Here I am, sitting at my desk in the Vauxhall office of Rethink Mental Illness, after months of anticipation and preparation! It is my fourth day today, and after the strange feeling that overcomes oneself when entering unknown terrain, I am beginning to settle in. The occasional tea break allows me to enjoy the sensational view out of the 15th floor windows, with MI6 to one side of the building, and Big Ben, the London Eye and the City of London to the other. Having a chat over a cup of tea also really helps getting to know the team (and so did a 5-hour post-work picnic in the park yesterday!).
Of course, they don’t just consume hot drinks here, but they’re engaged in some fantastic projects. Rethink is a mental health charity, focusing mainly on severe mental health issues such as schizophrenia, bipolar disorder, and psychosis in general. They play a two-fold role in this field; they are both the direct providers of mental healthcare services such as recovery homes and psychiatric wards, and also run campaigns, work on policies, increase awareness and reduce stigma around mental illness.
This week so far was characterised mainly by briefings about projects which the Campaigns and Policy team are currently running, one of which will be my main undertaking during the next month. My main project will be looking at mental healthcare provision in the primary care setting. The first thing most people do when they feel unwell, and that includes mental health issues, is that they go see their GP. There are a number of problems associated with this.
Firstly, it often takes many weeks to even get an appointment, and if you’re in an acute crisis, immediate care is crucial. Of course you can go to A&E, but the staff there are mainly trained and prepared to deal with physical health problems, and in most cases patients presenting with a mental illness are not treated appropriately.
Secondly, if the patient finally manages to see their GP, the clinician’s knowledge of mental health is often so limited that they misdiagnose and mistreat the condition. If a mental health condition is not recognised, that obviously makes it less likely that they will be referred to appropriate specialist services, too.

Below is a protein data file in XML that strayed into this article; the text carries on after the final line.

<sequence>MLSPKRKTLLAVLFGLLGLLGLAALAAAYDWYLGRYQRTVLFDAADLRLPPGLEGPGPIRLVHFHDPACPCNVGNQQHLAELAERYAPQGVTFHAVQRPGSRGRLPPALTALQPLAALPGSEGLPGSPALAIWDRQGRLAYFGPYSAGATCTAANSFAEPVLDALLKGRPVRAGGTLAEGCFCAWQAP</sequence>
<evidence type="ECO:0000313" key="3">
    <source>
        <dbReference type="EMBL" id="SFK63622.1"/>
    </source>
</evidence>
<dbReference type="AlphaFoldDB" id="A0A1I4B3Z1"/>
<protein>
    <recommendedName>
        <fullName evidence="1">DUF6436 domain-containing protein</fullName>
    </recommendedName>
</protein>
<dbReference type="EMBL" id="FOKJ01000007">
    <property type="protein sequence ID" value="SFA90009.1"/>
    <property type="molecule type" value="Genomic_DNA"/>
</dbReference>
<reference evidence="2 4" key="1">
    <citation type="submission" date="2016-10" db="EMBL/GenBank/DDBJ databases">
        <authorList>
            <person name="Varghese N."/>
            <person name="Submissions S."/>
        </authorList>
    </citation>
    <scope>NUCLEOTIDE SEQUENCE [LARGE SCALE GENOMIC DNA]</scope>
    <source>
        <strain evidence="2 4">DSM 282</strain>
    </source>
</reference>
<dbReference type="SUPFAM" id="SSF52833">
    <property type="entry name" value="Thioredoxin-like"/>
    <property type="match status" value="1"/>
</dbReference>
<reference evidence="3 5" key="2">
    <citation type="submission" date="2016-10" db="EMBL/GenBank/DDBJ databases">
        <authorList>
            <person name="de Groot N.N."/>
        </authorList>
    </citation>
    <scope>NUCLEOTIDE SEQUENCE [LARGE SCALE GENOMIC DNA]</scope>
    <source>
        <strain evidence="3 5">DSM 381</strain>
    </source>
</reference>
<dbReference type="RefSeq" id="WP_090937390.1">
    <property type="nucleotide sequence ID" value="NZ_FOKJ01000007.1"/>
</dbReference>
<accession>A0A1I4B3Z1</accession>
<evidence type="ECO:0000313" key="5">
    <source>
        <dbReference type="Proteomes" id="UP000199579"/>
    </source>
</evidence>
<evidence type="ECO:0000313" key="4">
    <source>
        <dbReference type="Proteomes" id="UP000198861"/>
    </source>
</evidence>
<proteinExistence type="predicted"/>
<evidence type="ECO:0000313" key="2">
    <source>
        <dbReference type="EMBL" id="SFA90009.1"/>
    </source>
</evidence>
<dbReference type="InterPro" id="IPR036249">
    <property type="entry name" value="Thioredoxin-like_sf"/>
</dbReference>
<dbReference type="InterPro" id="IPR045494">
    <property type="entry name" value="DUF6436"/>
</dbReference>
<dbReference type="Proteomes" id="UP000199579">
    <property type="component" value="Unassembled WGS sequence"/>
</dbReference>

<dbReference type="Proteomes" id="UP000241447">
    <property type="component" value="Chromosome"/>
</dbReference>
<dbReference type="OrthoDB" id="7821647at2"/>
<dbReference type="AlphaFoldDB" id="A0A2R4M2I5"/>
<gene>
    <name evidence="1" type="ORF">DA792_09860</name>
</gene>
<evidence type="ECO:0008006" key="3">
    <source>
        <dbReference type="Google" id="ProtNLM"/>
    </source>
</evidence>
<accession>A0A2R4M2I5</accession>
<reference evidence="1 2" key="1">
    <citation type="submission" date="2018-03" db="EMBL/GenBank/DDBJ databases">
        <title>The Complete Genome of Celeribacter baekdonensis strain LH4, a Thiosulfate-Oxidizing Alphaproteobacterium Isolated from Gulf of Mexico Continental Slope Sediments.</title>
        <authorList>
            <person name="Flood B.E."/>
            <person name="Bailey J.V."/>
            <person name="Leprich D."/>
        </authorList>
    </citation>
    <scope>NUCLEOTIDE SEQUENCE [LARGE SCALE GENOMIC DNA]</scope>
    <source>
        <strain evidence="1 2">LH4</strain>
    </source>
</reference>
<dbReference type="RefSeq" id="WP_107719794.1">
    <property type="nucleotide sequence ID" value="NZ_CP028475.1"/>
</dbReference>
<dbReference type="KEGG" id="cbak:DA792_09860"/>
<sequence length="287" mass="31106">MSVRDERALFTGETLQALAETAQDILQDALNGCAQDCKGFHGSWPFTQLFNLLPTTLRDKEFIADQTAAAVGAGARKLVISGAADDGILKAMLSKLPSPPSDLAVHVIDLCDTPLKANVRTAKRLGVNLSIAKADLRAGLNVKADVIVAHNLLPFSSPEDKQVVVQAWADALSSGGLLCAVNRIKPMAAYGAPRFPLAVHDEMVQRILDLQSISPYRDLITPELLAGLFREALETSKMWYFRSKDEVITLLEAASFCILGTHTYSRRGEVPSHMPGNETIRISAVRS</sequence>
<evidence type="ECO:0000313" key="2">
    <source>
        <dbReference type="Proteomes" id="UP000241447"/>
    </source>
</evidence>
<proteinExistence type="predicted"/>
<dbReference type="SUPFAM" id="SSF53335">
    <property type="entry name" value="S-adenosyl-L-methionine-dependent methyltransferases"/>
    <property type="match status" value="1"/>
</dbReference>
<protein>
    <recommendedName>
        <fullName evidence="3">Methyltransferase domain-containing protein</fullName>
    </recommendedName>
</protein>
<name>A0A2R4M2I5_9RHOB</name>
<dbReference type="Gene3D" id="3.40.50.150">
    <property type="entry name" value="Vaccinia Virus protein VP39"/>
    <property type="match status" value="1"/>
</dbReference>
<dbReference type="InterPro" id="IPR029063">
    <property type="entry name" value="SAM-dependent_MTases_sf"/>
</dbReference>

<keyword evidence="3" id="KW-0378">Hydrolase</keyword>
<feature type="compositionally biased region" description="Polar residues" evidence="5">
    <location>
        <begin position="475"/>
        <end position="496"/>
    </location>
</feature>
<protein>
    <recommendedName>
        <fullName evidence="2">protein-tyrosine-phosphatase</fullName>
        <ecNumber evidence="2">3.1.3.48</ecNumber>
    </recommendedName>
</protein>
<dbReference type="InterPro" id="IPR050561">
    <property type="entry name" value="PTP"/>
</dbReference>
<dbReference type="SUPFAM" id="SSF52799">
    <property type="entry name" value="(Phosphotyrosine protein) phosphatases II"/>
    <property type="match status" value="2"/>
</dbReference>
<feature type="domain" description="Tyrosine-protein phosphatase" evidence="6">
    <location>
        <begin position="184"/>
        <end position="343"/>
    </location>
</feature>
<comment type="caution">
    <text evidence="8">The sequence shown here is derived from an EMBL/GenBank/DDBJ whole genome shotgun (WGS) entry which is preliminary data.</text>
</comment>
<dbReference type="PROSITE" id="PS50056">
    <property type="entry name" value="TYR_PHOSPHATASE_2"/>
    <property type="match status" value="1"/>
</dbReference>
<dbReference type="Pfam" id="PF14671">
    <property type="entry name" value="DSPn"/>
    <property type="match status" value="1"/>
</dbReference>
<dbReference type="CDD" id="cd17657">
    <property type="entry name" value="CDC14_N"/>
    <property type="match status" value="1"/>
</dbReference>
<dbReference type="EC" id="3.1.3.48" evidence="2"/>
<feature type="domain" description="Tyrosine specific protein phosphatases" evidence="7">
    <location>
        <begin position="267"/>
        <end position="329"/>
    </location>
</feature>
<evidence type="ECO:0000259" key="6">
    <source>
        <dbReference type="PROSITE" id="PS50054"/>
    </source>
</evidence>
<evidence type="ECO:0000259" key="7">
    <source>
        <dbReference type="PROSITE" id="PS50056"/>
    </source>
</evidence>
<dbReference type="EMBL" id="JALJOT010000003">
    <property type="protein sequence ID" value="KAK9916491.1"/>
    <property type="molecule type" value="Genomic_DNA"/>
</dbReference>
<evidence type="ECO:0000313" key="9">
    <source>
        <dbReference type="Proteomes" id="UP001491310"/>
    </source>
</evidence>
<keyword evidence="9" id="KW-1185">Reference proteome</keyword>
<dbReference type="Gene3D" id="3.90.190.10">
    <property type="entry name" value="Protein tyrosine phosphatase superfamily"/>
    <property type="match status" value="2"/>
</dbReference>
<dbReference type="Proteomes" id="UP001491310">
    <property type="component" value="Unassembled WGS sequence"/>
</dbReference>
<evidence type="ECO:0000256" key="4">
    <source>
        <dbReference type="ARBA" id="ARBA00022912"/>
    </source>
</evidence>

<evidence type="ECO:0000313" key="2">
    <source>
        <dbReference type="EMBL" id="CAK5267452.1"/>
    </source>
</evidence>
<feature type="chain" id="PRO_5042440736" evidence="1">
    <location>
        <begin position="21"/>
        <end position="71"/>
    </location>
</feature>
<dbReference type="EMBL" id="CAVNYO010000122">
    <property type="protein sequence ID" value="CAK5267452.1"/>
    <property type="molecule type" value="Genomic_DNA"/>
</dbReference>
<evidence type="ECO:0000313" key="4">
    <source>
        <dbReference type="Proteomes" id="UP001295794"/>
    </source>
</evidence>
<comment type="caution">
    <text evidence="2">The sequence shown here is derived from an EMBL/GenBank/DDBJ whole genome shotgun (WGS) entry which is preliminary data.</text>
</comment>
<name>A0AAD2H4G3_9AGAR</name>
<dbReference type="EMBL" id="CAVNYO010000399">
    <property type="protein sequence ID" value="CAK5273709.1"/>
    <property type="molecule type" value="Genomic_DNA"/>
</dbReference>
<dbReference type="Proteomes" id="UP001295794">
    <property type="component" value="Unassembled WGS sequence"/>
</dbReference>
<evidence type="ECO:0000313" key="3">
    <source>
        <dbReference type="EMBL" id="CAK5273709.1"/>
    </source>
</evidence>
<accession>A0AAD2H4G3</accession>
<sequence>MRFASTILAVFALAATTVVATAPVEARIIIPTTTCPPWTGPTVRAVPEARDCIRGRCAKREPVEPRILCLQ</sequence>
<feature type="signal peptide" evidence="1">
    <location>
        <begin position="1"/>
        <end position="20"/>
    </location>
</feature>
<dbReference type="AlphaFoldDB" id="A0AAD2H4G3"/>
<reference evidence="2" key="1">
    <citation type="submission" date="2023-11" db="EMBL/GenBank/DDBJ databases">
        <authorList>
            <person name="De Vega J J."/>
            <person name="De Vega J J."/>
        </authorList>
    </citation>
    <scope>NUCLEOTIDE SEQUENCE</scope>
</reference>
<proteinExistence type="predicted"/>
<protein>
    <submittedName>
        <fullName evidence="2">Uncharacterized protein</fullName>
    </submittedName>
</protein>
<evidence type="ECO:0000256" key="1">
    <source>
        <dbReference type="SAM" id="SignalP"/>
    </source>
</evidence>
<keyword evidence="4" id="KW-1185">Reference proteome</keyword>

Since mental illness is not a short term problem, but will often have to be monitored and treated for a lifetime, specialist secondary services are often overwhelmed by the amount of work, and when they discharge a patient after an acute crisis, they are rarely able to follow them up. They are also constantly experiencing budget cuts, and therefore not always as accessible to patients as they would be in an ideal world. Therefore, primary care provided by the GP should play a crucial role in the form of regular follow-ups. It would massively improve the experience of patients with mental health problems if GPs received better mental healthcare training.
My project will involve gathering data on the satisfaction of such patients with primary healthcare, most likely in the form of a survey, to support this argument. Eventually this will be used to write a report and bring forward a campaign regarding concrete advice on how to improve primary care of mental illness.
I started gathering some ideas for this project at a conference on primary care which I attended today. Some GPs with an interest in mental health spoke about policies they implemented in their local area to improve primary care mental health, and passed on their experiences. One idea I found particularly promising was one put forward by Dr Sheila Hardy from UCLPartners, who led a project where mental health nurses received training workshops and then in turn trained community nurses. These mental health-trained community nurses were then able to provide some basic services to patients, thus relieving the burden on the secondary healthcare system. This training system appears to be a cost-effective, efficient way to reach and train many professionals in a sort of pyramid-model, whilst meeting the patients’ needs and centring services on their expectations.
Generally speaking, there is increasing awareness of mental illness in our society, and people are realising the scale of the problem. It was fantastic to see how many different positions were represented at the conference today (clinicians, the voluntary sector, service users, police staff, and more) since that illustrates the diversity of people thinking about these issues and trying to address them. Seeing so many people who are passionate about improving mental healthcare makes me very hopeful that my project will contribute to a positive change in the long run, and I am really excited to see where the next few weeks will lead!